I've hired a Collaborative Attorney, how do I convince my spouse to hire a Collaborative Attorney too.
In addition to these practical concerns, though, Collaborative Law offers something that the Courts do not offer: the chance to resolve your case on your terms. If you are unable to settle your case in Court a Judge, essentially a stranger who will only meet you for a very limited period of time, will make major decisions about your life. Collaborative Law is your opportunity to make these decisions together. After all, who knows what is better for you and your family than you do.
Instead of trying to convince your spouse of these advantages, we suggest that you simply request that your spouse interview an attorney who is trained in Collaborative law. This will help them understand all of their options whether or not they choose to proceed with that attorney or the Collaborative process. Let your spouse's attorney explain the benefits of the process. A list of attorneys who have been trained in Collaborative Law in Massachusetts is available on the MCLC website.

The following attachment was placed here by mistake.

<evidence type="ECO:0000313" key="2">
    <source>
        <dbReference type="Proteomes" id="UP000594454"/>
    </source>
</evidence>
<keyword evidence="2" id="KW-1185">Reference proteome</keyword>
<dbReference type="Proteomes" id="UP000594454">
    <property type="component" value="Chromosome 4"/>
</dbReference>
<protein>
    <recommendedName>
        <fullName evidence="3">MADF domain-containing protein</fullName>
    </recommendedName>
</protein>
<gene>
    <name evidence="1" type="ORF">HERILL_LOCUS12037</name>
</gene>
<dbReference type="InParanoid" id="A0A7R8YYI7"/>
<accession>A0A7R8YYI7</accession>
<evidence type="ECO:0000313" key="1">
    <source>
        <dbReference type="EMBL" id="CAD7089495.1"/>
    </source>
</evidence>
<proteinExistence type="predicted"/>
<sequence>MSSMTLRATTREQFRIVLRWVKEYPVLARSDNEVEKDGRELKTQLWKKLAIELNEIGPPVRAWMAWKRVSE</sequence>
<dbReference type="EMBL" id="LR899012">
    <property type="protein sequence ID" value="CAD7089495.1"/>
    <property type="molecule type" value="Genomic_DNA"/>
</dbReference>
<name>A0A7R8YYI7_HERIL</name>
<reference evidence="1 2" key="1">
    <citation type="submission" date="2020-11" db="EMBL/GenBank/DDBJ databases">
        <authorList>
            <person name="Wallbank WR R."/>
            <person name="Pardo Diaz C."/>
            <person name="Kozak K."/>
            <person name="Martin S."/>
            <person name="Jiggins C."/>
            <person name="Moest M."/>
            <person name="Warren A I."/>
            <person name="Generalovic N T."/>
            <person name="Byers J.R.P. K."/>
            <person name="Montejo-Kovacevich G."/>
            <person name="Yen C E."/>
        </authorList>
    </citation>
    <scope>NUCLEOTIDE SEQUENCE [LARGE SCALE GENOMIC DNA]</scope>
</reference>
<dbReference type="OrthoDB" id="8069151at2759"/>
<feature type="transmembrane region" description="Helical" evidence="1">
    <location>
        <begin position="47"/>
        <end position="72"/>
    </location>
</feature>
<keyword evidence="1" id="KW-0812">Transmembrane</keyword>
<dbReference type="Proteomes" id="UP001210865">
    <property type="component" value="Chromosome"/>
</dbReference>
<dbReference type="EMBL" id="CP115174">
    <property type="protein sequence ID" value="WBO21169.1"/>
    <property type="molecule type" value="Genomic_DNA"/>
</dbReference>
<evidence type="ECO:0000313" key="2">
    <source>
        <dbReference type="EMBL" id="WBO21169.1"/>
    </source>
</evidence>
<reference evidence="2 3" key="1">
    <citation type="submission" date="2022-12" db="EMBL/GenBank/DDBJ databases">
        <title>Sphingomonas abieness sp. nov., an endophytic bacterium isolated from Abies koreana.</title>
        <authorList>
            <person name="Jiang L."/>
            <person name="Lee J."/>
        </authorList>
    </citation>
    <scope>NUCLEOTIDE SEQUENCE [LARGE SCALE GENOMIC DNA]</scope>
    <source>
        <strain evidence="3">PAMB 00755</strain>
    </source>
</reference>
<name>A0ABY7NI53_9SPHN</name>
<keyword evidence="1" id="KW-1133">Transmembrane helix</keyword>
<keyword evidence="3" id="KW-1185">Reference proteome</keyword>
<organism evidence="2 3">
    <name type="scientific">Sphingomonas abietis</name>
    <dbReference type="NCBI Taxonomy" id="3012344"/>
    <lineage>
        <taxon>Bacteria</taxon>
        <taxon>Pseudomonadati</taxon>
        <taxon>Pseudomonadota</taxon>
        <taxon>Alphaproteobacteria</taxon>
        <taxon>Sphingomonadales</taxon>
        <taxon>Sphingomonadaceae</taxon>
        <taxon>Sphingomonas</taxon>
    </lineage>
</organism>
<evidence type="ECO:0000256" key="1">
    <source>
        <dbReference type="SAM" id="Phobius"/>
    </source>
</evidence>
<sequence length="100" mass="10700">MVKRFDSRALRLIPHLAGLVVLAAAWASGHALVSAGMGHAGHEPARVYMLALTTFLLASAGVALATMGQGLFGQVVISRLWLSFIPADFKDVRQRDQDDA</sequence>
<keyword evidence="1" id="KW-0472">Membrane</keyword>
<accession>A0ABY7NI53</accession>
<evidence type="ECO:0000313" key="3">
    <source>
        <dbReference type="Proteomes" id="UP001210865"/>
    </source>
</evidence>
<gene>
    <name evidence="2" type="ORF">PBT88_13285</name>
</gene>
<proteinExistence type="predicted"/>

Alternatively, if your spouse has shown reluctance to speak to an attorney first, you could also suggest that they speak to a Collaborative Coach. A coach can also explain the Collaborative process and may be less intimidating than speaking to an attorney. A list of coaches who have been trained in Collaborative Law in Massachusetts is available on the MCLC website as well.
In addition it might be helpful to tell your spouse where they can read more about Collaborative law online. Click here to read more about the advantages of Collaborative Law or visit the MCLC website.
Finally, the MCLC Metro West Practice Group has created a brochure to help people considering the Collaborative process. Contact Attorney Kelsey to obtain copies of the MCLC brochure.